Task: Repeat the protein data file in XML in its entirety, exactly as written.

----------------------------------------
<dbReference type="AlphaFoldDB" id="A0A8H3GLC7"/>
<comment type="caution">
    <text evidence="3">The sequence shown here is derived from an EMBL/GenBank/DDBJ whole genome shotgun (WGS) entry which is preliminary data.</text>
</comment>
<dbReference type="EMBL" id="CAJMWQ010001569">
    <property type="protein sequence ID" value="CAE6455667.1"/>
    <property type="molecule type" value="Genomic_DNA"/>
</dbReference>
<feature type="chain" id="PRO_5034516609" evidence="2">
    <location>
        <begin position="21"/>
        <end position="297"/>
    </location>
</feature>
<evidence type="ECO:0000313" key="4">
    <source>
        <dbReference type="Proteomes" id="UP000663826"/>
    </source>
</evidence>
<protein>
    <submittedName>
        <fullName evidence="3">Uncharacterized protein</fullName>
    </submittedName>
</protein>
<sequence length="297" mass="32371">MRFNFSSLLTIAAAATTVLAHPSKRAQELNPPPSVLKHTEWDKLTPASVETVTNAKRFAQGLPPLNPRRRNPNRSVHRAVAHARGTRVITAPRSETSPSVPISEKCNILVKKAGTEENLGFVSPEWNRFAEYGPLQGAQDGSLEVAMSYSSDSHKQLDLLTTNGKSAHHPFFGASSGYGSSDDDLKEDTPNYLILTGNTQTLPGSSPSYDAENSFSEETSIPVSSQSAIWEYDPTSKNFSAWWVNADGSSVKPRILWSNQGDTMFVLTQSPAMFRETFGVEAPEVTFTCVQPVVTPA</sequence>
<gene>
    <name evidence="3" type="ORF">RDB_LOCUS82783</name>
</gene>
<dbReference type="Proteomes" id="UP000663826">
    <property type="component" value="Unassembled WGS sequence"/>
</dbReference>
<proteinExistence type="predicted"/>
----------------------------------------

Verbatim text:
<dbReference type="AlphaFoldDB" id="A0A8H3GLC7"/>
<comment type="caution">
    <text evidence="3">The sequence shown here is derived from an EMBL/GenBank/DDBJ whole genome shotgun (WGS) entry which is preliminary data.</text>
</comment>
<dbReference type="EMBL" id="CAJMWQ010001569">
    <property type="protein sequence ID" value="CAE6455667.1"/>
    <property type="molecule type" value="Genomic_DNA"/>
</dbReference>
<feature type="chain" id="PRO_5034516609" evidence="2">
    <location>
        <begin position="21"/>
        <end position="297"/>
    </location>
</feature>
<evidence type="ECO:0000313" key="4">
    <source>
        <dbReference type="Proteomes" id="UP000663826"/>
    </source>
</evidence>
<protein>
    <submittedName>
        <fullName evidence="3">Uncharacterized protein</fullName>
    </submittedName>
</protein>
<sequence length="297" mass="32371">MRFNFSSLLTIAAAATTVLAHPSKRAQELNPPPSVLKHTEWDKLTPASVETVTNAKRFAQGLPPLNPRRRNPNRSVHRAVAHARGTRVITAPRSETSPSVPISEKCNILVKKAGTEENLGFVSPEWNRFAEYGPLQGAQDGSLEVAMSYSSDSHKQLDLLTTNGKSAHHPFFGASSGYGSSDDDLKEDTPNYLILTGNTQTLPGSSPSYDAENSFSEETSIPVSSQSAIWEYDPTSKNFSAWWVNADGSSVKPRILWSNQGDTMFVLTQSPAMFRETFGVEAPEVTFTCVQPVVTPA</sequence>
<gene>
    <name evidence="3" type="ORF">RDB_LOCUS82783</name>
</gene>
<dbReference type="Proteomes" id="UP000663826">
    <property type="component" value="Unassembled WGS sequence"/>
</dbReference>
<proteinExistence type="predicted"/>